SHELTER

June 2002

     Publisher’s Note
by BRIAN WELSH

                        Positive Thinking

BRIAN WELSH

Recently, I had a conversation in which the phrase “the power of positive marketing” came up. This statement alone makes a bold point. Could you imagine if it was the “the power of negative marketing”?

We all probably know people who are always optimistic and never have a bad day. We all also know people who are pessimistic and to whom everything is just a pain. Who would you rather be around? Who would you rather have creating, marketing and/or selling your products? I often feel energized and feel good after working with the people who just simply think in a positive manner. More importantly, I enjoy working with those individuals who are always thinking, always energetic and always one step ahead of everyone else. It certainly gives me something to shoot for and certainly brings out the competitive spirit. 

With the economy the way it is, we certainly need to be thinking in a positive manner. In our April issue, Joe Calloway offered some insight for better positioning our businesses (see feature on page 48 of SHELTER April 2002) and offered some comments about thinking outside of the box. 
There are all kinds of doors on the market as well as different kinds of hardware on the market, ranging in different prices. Consumers can have the top of the line in both doors and hardware, or they can have the basic door with the basic hardware. No matter which one we have for our home, these material objects give us a sense of security, a sense of style, a sense of satisfaction and a sense of decoration, just to name a few. Plus, we have recently read that studies show that the front entranceway of a home can not only leave a lasting impression but also increase the selling price of a home (see article on page 16 of SHELTER March 2002).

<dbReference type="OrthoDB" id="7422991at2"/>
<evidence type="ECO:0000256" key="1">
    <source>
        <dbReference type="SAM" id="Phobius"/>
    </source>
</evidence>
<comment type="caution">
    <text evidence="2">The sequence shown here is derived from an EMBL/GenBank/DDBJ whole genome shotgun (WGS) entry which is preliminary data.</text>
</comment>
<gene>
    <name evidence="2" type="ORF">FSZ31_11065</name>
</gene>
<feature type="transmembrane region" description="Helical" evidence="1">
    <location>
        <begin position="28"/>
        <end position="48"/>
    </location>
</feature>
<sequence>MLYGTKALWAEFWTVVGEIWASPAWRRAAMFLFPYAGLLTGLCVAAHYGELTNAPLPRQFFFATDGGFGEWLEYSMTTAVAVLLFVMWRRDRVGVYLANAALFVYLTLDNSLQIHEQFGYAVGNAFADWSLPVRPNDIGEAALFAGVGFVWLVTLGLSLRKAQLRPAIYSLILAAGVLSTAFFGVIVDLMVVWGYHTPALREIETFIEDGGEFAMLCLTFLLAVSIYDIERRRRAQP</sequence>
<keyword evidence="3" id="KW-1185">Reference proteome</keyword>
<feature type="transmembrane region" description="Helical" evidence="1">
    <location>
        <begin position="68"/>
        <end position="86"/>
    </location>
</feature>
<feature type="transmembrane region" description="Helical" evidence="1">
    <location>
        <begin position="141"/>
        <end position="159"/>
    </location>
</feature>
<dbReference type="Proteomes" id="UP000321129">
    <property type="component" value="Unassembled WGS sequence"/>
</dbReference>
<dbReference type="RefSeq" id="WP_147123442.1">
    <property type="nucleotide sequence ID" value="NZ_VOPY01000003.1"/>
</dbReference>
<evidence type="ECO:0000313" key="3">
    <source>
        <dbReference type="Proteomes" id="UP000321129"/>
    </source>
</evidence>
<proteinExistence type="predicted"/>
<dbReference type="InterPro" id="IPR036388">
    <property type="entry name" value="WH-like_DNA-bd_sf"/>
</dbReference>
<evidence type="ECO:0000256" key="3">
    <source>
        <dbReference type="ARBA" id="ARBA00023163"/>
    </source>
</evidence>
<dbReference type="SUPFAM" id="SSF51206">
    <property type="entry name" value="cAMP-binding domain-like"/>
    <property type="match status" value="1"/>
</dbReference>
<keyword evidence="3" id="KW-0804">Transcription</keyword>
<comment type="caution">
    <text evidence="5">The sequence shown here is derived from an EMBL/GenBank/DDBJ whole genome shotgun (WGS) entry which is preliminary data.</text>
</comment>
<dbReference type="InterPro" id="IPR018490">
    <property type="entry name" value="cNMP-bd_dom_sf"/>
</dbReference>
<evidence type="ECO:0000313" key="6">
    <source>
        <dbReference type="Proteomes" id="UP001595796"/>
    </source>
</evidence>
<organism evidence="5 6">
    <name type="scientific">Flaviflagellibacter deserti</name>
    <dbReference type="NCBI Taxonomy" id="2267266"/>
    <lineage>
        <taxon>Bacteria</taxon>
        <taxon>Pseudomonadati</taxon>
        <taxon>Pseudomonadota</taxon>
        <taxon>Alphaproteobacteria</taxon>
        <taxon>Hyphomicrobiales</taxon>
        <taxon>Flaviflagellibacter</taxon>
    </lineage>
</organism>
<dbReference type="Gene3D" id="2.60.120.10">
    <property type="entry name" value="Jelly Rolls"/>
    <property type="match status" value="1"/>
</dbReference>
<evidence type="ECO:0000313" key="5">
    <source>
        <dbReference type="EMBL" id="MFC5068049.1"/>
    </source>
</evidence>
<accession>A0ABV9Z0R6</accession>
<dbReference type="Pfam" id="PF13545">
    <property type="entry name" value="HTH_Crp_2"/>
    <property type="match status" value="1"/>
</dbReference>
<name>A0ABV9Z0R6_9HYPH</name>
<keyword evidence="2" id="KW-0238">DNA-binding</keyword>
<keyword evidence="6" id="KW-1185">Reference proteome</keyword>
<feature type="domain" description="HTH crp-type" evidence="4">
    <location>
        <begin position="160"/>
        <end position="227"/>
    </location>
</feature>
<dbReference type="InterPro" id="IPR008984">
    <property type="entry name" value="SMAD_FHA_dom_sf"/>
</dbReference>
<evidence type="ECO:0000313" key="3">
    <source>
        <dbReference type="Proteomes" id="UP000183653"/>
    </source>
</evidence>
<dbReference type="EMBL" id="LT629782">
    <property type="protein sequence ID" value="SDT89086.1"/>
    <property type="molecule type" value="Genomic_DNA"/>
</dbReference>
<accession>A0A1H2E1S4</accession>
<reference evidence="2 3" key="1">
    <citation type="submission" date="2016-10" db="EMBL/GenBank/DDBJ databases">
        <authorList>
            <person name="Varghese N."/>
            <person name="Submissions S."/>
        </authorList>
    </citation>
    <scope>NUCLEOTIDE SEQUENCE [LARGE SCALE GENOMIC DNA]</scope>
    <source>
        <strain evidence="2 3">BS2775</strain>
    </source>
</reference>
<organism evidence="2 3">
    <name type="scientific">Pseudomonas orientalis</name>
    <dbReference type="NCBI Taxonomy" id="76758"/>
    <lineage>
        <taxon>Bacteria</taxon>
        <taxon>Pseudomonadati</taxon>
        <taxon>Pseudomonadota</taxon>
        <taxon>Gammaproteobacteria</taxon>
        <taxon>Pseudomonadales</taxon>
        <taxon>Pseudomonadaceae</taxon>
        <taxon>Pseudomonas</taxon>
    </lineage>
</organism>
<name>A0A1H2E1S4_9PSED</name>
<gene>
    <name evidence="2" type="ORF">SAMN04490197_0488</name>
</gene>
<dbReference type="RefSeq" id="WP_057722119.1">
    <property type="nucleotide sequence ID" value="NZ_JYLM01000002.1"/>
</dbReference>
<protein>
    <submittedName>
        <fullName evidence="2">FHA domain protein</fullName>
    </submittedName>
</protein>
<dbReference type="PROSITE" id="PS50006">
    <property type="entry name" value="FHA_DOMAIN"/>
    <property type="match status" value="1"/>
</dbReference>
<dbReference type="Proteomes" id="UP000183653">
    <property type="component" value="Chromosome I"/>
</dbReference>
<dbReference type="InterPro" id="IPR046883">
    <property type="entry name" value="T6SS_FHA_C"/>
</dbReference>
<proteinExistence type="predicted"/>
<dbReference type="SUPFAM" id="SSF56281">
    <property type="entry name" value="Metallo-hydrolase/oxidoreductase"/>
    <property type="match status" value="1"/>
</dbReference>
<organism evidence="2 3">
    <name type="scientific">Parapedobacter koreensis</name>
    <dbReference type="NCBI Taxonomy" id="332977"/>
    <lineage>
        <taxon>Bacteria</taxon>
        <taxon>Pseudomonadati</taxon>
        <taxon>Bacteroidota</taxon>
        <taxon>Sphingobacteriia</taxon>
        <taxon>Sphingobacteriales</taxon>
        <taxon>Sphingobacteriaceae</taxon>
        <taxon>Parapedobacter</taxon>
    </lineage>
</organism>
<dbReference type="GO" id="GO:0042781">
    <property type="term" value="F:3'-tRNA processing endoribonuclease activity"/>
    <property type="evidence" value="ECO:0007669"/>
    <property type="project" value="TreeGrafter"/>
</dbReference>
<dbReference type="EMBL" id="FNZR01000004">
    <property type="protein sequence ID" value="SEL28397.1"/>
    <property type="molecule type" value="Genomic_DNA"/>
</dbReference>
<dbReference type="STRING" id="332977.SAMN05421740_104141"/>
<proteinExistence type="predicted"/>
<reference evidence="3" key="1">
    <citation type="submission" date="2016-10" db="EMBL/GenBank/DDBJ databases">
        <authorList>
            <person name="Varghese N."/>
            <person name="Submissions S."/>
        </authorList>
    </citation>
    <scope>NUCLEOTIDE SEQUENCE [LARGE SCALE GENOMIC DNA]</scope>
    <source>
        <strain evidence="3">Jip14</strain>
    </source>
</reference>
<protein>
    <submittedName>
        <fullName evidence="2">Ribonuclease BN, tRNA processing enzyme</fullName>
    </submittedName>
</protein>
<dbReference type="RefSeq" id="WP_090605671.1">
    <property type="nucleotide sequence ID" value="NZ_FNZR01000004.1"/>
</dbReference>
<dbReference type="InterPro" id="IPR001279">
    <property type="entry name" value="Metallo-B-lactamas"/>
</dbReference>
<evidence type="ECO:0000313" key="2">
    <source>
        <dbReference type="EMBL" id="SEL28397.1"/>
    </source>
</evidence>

OK, with all the above in mind, what do these material objects really offer us?

It was a question that I was tossing around (trying to think outside the box) when I arrived at home one evening and it finally hit me. I think the best way to describe it to you is the same way the credit card’s current advertising campaign does:

    • Cost of hardware: $400

    • Hiring a contractor to install door: $1000.
    
    • Cost of door: $1500

    • The joy of having my 3-year-old son and one-year-old baby meet me at the front door after a long, hard day of work: Priceless!

The point being is that whether we have been in business for one year or for 30 years, we need to stay fresh and open-minded. You are not just supplying a door and a piece of hardware. You are supplying a piece of the American lifestyle! It is like the door is the apple pie, and the vanilla ice cream is the hardware. Put it together, it’s apple pie ala mode, or to me, it is the last time I get to see my kids, and more importantly it is the first place I see them when I arrive home again!
 
So stay positive—it just may be contagious! 

Have a great day!




Brian Welsh, Publisher  
bwelsh@glass.com
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SHELTER

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